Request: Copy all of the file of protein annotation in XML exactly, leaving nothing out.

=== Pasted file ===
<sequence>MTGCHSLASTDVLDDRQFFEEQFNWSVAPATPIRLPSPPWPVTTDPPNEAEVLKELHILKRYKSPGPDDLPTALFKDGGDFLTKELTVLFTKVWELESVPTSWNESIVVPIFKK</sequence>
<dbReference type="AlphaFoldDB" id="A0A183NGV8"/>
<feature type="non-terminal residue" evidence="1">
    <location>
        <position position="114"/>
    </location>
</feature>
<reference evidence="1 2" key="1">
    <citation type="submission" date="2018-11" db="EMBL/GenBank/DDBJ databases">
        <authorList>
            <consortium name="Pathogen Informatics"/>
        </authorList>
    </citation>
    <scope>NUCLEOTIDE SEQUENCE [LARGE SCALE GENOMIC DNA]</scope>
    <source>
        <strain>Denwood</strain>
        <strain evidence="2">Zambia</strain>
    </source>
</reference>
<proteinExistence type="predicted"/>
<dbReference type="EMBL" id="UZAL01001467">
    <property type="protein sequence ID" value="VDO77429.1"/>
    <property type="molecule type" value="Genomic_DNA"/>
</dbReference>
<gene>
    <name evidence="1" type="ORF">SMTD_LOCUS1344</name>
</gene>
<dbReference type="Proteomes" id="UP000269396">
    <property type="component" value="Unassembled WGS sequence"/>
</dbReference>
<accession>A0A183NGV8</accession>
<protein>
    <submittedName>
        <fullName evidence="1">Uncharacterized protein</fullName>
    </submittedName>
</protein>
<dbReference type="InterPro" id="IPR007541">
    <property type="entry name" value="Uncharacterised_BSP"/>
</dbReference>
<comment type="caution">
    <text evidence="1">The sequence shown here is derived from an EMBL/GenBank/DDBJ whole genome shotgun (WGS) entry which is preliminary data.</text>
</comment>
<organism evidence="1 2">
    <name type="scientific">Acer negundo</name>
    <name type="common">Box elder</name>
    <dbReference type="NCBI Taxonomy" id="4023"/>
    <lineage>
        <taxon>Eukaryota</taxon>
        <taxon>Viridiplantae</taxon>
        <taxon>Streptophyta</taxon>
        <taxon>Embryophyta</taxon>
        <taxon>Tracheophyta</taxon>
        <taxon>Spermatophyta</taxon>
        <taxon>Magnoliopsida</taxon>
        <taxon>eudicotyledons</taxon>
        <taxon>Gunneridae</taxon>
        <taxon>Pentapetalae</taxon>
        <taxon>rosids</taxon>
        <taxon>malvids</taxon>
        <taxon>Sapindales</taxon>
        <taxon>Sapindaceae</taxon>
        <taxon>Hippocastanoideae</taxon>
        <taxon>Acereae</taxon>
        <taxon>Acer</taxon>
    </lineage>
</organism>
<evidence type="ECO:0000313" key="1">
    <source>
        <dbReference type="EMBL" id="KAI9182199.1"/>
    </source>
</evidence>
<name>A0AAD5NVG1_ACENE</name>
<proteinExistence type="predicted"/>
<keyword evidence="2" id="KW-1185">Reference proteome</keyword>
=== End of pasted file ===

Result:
<sequence>MTGCHSLASTDVLDDRQFFEEQFNWSVAPATPIRLPSPPWPVTTDPPNEAEVLKELHILKRYKSPGPDDLPTALFKDGGDFLTKELTVLFTKVWELESVPTSWNESIVVPIFKK</sequence>
<dbReference type="AlphaFoldDB" id="A0A183NGV8"/>
<feature type="non-terminal residue" evidence="1">
    <location>
        <position position="114"/>
    </location>
</feature>
<reference evidence="1 2" key="1">
    <citation type="submission" date="2018-11" db="EMBL/GenBank/DDBJ databases">
        <authorList>
            <consortium name="Pathogen Informatics"/>
        </authorList>
    </citation>
    <scope>NUCLEOTIDE SEQUENCE [LARGE SCALE GENOMIC DNA]</scope>
    <source>
        <strain>Denwood</strain>
        <strain evidence="2">Zambia</strain>
    </source>
</reference>
<proteinExistence type="predicted"/>
<dbReference type="EMBL" id="UZAL01001467">
    <property type="protein sequence ID" value="VDO77429.1"/>
    <property type="molecule type" value="Genomic_DNA"/>
</dbReference>
<gene>
    <name evidence="1" type="ORF">SMTD_LOCUS1344</name>
</gene>
<dbReference type="Proteomes" id="UP000269396">
    <property type="component" value="Unassembled WGS sequence"/>
</dbReference>
<accession>A0A183NGV8</accession>
<protein>
    <submittedName>
        <fullName evidence="1">Uncharacterized protein</fullName>
    </submittedName>
</protein>
<dbReference type="InterPro" id="IPR007541">
    <property type="entry name" value="Uncharacterised_BSP"/>
</dbReference>
<comment type="caution">
    <text evidence="1">The sequence shown here is derived from an EMBL/GenBank/DDBJ whole genome shotgun (WGS) entry which is preliminary data.</text>
</comment>
<organism evidence="1 2">
    <name type="scientific">Acer negundo</name>
    <name type="common">Box elder</name>
    <dbReference type="NCBI Taxonomy" id="4023"/>
    <lineage>
        <taxon>Eukaryota</taxon>
        <taxon>Viridiplantae</taxon>
        <taxon>Streptophyta</taxon>
        <taxon>Embryophyta</taxon>
        <taxon>Tracheophyta</taxon>
        <taxon>Spermatophyta</taxon>
        <taxon>Magnoliopsida</taxon>
        <taxon>eudicotyledons</taxon>
        <taxon>Gunneridae</taxon>
        <taxon>Pentapetalae</taxon>
        <taxon>rosids</taxon>
        <taxon>malvids</taxon>
        <taxon>Sapindales</taxon>
        <taxon>Sapindaceae</taxon>
        <taxon>Hippocastanoideae</taxon>
        <taxon>Acereae</taxon>
        <taxon>Acer</taxon>
    </lineage>
</organism>
<evidence type="ECO:0000313" key="1">
    <source>
        <dbReference type="EMBL" id="KAI9182199.1"/>
    </source>
</evidence>
<name>A0AAD5NVG1_ACENE</name>
<proteinExistence type="predicted"/>
<keyword evidence="2" id="KW-1185">Reference proteome</keyword>